Jan 1, 2020
The only realistic, semi-legal approach is from the south. There are two long, parallel ridges that run north to south reaching to the base of the South Face of Haupu. Both have saddles with Haupu that can be used to access the South Face. I'd used both ridges on earlier efforts and chose the western one for our ascent route, which proved to be a minor mistake. We had parked at the TH for Makauwahi Cave, toured that from above (the cave entrance was closed on our arrival), then headed north on horse trails to the ridge. We followed a ranch road past a No Trespassing sign to a saddle on the ridge, then started along the ridge. We came to a posse of horses that Tom and I avoided, but Iris took an uncomfortable liking to. While we were worried that perhaps a skittish one might kick her, she had no such fear and seemed reluctant to leave them when we had to pass through a gate. We followed the road to its end at some ranch buildings and equipment. Behind these we crossed two fences in succession, and then were pretty much on the untrailed ridgeline for the next two hours plus. There were pig trails along the ridge in places where it was covered in tall grasses, but there was a good deal of heavier brush, forest, some scrambling, and all sorts of obstacles to keep us busy, covering about about a mile and a half. When we reached the base of the South Face of Haupu, we had to traverse through a heavy tangle of forest to reach the ascent ridge a few hundred yards to the right. It was after 11a by the time we reached this point, marking the start of the rock scramble up and out of the jungle. I recognized this neat section of good rock from previously, but above that I had trouble finding the route I had used. We spent about 20min making about 60-80ft of upward travel, as sketchy as promised, perhaps more so, especially when trying to climb near-vertical walls of tall, dead grass with no discernable footing underneath. The grass was particularly dry and would release all sorts of bio-dust that had Iris and I coughing badly in the effort. Tom might have suffered similarly, but he was waiting below this section and had pretty much decided not to try and continue. The soles of his shoes were coming off, and the duct tape that iris had provided to tape them up earlier was proving no match for the rough Hawaiian ground. Whether I had taken more risks on the first ascent or the vegetation had changed somewhat, I could not find a way to continue without exceeding risk tolerances. I looked at Iris after we heard Tom say he was turning back, she shrugged, and I reluctantly called a general retreat.
Back on the good rock at the base of the face, we took a break to snack and rest a bit. I suggested we could travel back along the other ridgeline to the east, which was enthusiastically received. We could at least make a loop of our failed effort. We would have to traverse another quarter mile of the forest/jungle tangle, but after that the ridge looked to become easier. In descending from the rock platform and then a short bit of traversing through underbrush, Tom realized his camera was missing. It seemed we should be able to find it in the short stretch we'd traveled since our rest, but after nearly an hour of searching through trees, ferns, decaying vegetation and rocks, we gave up - the camera would become a permanent fixture of the Hawaiian landscape. We continued over to the other ridgeline which proved a far better route. It had none of the bushwhacking we'd found on the original ridgeline and only a little of the tall grasses. It was slightly longer perhaps, but the ease of travel along it made it far more efficient - we resolved to use it going both ways if we came back for a second attempt (which we didn't do). As a bonus, it gave us the opportunity to travel over two minor named summits, Naluakeina at the northern end and Pu'u Pihakapu near the southern end. Midway between them we scared off a herd of feral goats. We watched them quickly descend through unbelievably steep cliffs and then up another part of the ridge now behind us. Iris would have preferred they hung around for a bonding session. The ridge eventually drops down to Haula Bay, a remote beach that usually offers privacy (except when a trio of grubby peakbaggers drops down from the slopes above you) but has a somewhat unsightly amount of beach trash littering the shore. On the far side of the beach we picked up a use trail that would take us back towards our vehicle more than a mile away. We stopped off at Mahaulepu Beach to cool our feet in the water - the only time Iris and Tom got to play in the ocean this whole trip. After continuing on our way, we stopped for a second visit of the Makauwahi Cave since it was still open. After crawling through the narrow cave entrance on the north side, one gets a close-up view of the inside of the sinkhole and the various caves around its periphery. There is no entrance fee for the visit, though a caretaker inside gladly accepts donations. It was nearly 4p by the time we returned to the jeep, almost a full day.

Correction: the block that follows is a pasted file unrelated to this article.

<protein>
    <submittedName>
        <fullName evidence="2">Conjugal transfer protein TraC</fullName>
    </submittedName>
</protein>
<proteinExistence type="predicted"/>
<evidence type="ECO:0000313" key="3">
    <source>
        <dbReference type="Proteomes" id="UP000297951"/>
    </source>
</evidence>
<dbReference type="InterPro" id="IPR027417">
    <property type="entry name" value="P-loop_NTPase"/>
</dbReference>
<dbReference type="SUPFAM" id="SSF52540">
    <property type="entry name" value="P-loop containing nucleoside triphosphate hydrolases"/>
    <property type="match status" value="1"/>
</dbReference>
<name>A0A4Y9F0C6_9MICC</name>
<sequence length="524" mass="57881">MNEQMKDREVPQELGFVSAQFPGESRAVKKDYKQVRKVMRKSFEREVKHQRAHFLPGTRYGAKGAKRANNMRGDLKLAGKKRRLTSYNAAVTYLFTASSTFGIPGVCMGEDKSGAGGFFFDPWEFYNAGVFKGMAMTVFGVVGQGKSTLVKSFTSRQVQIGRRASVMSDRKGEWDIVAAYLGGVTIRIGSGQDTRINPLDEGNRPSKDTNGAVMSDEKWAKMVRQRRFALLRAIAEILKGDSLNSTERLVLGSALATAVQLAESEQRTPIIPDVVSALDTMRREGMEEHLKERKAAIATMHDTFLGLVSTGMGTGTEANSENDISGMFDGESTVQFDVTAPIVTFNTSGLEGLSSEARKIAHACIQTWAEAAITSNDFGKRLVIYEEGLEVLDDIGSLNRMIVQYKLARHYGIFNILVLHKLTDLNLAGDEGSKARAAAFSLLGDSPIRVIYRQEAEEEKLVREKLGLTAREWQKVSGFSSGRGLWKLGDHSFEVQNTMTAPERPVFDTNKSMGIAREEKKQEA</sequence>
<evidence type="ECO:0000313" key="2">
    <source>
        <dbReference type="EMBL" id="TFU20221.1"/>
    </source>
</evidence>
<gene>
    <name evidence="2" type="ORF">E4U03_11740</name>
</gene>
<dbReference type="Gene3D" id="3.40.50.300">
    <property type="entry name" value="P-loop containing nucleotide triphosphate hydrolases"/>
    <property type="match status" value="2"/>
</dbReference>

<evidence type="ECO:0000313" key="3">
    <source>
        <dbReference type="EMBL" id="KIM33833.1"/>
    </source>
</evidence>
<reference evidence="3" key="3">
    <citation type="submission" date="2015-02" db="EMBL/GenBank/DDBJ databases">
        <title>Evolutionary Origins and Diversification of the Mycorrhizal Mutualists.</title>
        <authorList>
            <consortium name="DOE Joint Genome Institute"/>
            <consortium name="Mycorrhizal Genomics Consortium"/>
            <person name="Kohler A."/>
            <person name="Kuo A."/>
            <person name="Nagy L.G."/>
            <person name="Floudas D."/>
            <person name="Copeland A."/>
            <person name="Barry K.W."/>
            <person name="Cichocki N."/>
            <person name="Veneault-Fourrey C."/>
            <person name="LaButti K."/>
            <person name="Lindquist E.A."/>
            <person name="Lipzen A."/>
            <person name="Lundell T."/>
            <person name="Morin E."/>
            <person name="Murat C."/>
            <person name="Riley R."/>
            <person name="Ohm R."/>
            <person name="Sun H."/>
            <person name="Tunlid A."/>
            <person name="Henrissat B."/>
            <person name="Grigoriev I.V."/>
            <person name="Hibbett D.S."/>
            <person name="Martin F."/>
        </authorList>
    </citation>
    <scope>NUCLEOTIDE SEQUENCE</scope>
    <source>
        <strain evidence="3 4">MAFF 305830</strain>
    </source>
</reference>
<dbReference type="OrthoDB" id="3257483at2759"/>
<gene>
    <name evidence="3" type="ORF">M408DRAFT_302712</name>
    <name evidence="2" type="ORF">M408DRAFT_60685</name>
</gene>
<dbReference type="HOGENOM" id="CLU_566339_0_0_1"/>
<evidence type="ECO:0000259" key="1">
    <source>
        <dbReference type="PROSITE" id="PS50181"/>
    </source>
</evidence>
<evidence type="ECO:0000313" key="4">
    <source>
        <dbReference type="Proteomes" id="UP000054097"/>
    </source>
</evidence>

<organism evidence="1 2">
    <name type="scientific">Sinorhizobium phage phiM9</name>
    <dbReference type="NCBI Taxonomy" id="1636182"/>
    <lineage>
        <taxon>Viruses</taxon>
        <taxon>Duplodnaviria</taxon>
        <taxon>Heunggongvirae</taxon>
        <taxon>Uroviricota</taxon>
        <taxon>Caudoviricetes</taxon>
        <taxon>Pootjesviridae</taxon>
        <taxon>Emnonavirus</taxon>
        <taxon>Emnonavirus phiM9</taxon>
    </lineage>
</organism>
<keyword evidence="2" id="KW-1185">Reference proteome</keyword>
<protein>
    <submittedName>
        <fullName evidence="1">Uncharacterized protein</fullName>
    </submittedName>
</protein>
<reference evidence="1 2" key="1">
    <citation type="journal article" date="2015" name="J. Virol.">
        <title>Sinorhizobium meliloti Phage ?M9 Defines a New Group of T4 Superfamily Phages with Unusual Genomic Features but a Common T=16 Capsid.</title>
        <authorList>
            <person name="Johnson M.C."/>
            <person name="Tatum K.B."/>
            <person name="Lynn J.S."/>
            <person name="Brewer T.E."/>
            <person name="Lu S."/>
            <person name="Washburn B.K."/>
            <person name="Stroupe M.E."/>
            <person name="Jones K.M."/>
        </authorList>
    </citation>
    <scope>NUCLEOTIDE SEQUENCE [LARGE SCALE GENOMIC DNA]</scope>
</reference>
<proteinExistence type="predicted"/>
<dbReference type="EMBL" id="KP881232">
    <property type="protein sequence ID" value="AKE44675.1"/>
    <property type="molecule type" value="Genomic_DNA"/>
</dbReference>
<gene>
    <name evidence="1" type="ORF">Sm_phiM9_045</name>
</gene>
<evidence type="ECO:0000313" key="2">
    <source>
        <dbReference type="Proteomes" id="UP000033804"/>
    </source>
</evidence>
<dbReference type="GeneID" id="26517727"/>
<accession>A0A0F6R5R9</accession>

LoJ has since corrected the location of Pu'u Ainako to match PB and added Makawehi Bluff as a separate entry.
This page last updated: Tue Oct 24 16:37:39 2023
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